4. Nonequilibrium radiative properties in fluctuating plasmas1

    Energy Technology Data Exchange (ETDEWEB)

    Rosmej, F. B., E-mail: frank.rosmej@upmc.fr [Universite Pierre et Marie Curie, LULI, UMR 7605, Sorbonne Universites (France); Lisitsa, V. S. [Russian Research Centre Kurchatov Institute (Russian Federation)

    2011-06-15

    A general kinetic model was developed to simulate the radiative properties of nonstationary fluctuating plasmas and characterize the relationship between the nonstationary fluctuation time and the atomic relaxation times. The developed theory is applied to the radiative line emission in the case of instabilities in tokamaks. It is shown by exact time dependent simulations that involve explicitly LSJ-split excited states that the radiation emission in fluctuating plasma can be larger than in the corresponding stationary limits. For regular fluctuations like the sawtooth activity, also the startup phase of sawtooth activity can lead to higher emission compared to the time dependent regular phase. It is demonstrated that the sawtooth crash can be almost exactly followed by resonance line emission like H-like Lyman-alpha and He-like Helium-alpha of, e.g., argon impurity ions, whereas the effective charge state distribution lags seriously behind.

  5. Resonances in alpha-nuclei interaction

    Energy Technology Data Exchange (ETDEWEB)

    Karpeshin, F F [Fock Institute of Physics, St Petersburg State University, RU-198504 St Petersburg (Russian Federation); La Rana, G [Instituto Nazionale di Fisica Nucleare and Dipartimento di Scienze Fisiche dell' Universita di Napoli, Monte S. Angelo, via Cintia, 80126 Naples (Italy); Vardaci, Emanuele [Instituto Nazionale di Fisica Nucleare and Dipartimento di Scienze Fisiche dell' Universita di Napoli, Monte S. Angelo, via Cintia, 80126 Naples (Italy); Brondi, Augusto [Instituto Nazionale di Fisica Nucleare and Dipartimento di Scienze Fisiche dell' Universita di Napoli, Monte S. Angelo, via Cintia, 80126 Naples (Italy); Moro, Renata [Instituto Nazionale di Fisica Nucleare and Dipartimento di Scienze Fisiche dell' Universita di Napoli, Monte S. Angelo, via Cintia, 80126 Naples (Italy); Abramovich, S N [Russian Federal Nuclear Centre VNIIEF, RU-607190 Sarov, Nizhny Novgorod Region (Russian Federation); Serov, V I [Russian Federal Nuclear Centre VNIIEF, RU-607190 Sarov, Nizhny Novgorod Region (Russian Federation)

    2007-03-15

    Tunnelling of {alpha} particles through the Coulomb barrier is considered. The main attention is given to the effect of sharp peaks arising in the case of coincidence of the {alpha} energy with that of a quasistaionary state within the barrier. The question of the {alpha}-nucleus potential is discussed in this light. The method is applied to the {alpha} decay of a compound nucleus of {sup 135}Pr. The appearance of the peaks in the spectrum of emitted particles is predicted. They can give rise to 'anomalous' properties of some neutron resonances. The peaks can also be observed in the incoming {alpha}-nucleus channel. Observation of the peaks would give unique information about the {alpha}-nucleus potential.

  6. Evidence for a direct collapse black hole in the Lyman-alpha source CR7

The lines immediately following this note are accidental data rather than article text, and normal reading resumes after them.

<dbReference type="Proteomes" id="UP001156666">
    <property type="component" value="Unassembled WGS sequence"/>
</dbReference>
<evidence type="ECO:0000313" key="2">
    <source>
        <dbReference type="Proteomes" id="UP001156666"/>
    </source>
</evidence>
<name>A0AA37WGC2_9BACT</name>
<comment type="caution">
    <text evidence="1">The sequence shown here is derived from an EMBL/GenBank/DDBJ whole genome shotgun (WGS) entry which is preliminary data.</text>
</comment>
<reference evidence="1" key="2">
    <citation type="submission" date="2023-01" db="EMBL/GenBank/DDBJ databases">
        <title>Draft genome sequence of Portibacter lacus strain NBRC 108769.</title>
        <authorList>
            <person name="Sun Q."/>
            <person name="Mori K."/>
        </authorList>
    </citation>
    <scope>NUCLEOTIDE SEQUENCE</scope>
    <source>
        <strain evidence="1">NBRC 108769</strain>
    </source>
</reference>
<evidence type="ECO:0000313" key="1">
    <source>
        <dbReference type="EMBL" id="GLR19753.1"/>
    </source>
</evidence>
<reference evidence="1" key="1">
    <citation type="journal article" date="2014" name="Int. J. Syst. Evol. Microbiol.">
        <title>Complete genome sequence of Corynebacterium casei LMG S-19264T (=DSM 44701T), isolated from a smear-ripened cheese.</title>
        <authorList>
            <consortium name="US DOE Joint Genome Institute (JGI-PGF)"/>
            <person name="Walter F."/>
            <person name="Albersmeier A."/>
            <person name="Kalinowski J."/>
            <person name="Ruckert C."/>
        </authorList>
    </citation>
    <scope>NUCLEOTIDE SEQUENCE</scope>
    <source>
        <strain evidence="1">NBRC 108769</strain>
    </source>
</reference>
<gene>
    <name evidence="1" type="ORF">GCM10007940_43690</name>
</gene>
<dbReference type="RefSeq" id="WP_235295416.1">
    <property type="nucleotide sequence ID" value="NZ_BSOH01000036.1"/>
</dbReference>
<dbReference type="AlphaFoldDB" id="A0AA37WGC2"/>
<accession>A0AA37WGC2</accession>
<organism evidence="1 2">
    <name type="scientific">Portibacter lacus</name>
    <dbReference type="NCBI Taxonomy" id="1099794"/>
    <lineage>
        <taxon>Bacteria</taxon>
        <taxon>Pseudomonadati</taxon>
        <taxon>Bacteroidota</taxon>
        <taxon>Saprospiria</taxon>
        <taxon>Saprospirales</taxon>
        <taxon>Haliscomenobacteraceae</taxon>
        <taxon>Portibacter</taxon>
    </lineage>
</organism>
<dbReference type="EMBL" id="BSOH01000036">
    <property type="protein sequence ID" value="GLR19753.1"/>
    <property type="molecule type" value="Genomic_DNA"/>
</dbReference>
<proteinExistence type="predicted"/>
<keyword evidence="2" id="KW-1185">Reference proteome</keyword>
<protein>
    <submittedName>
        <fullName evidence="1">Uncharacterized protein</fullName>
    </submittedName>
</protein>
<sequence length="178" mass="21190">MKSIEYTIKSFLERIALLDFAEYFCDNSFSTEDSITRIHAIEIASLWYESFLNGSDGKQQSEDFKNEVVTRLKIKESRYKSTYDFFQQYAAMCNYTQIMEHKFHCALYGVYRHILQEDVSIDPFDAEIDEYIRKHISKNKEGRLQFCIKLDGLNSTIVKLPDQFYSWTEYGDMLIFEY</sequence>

CERN Document Server

    Smith, Aaron; Loeb, Abraham

    2016-01-01

    Throughout the epoch of reionization the most luminous Ly{\\alpha} emitters are capable of ionizing their own local bubbles. The CR7 galaxy at $z \\approx 6.6$ stands out for its combination of exceptionally bright Ly{\\alpha} and HeII 1640 Angstrom line emission but absence of metal lines. As a result CR7 may be the first viable candidate host of a young primordial starburst or direct collapse black hole. High-resolution spectroscopy reveals a +160 km s$^{-1}$ velocity offset between the Ly{\\alpha} and HeII line peaks while the spatial extent of the Ly{\\alpha} emitting region is $\\sim 16$ kpc. The observables are indicative of an outflow signature produced by a strong central source. We present one-dimensional radiation-hydrodynamics simulations incorporating accurate Ly{\\alpha} feedback and ionizing radiation to investigate the nature of the CR7 source. We find that a Population III star cluster with $10^5$ K blackbody emission ionizes its environment too efficiently to generate a significant velocity offset. ...

  7. Lyman-alpha blobs: polarization arising from cold accretion

    CERN Document Server

    Trebitsch, M; Blaizot, J; Rosdahl, J

    2016-01-01

    Lyman-$\\alpha$ nebulae are usually found in massive environments at high redshift ($z > 2$). The origin of their Lyman-$\\alpha$ (Lya) emission remains debated. Recent polarimetric observations showed that at least some Lya sources are polarized. This is often interpreted as a proof that the photons are centrally produced, and opposed to the scenario in which the Lya emission is the cooling radiation emitted by gas heated during the accretion onto the halo. We suggest that this scenario is not incompatible with the polarimetric observations. In order to test this idea, we post-process a radiative hydrodynamics simulation of a blob with the MCLya Monte Carlo transfer code. We compute radial profiles for the surface brightness and the degree of polarization and compare them to existing observations. We find that both are consistent with a significant contribution of the extragalactic gas to the Lya emission. Most of the photons are centrally emitted and scattered inside the filament afterwards, producing the obs...

  8. Radiation acoustics

    CERN Document Server

    Lyamshev, Leonid M

    2004-01-01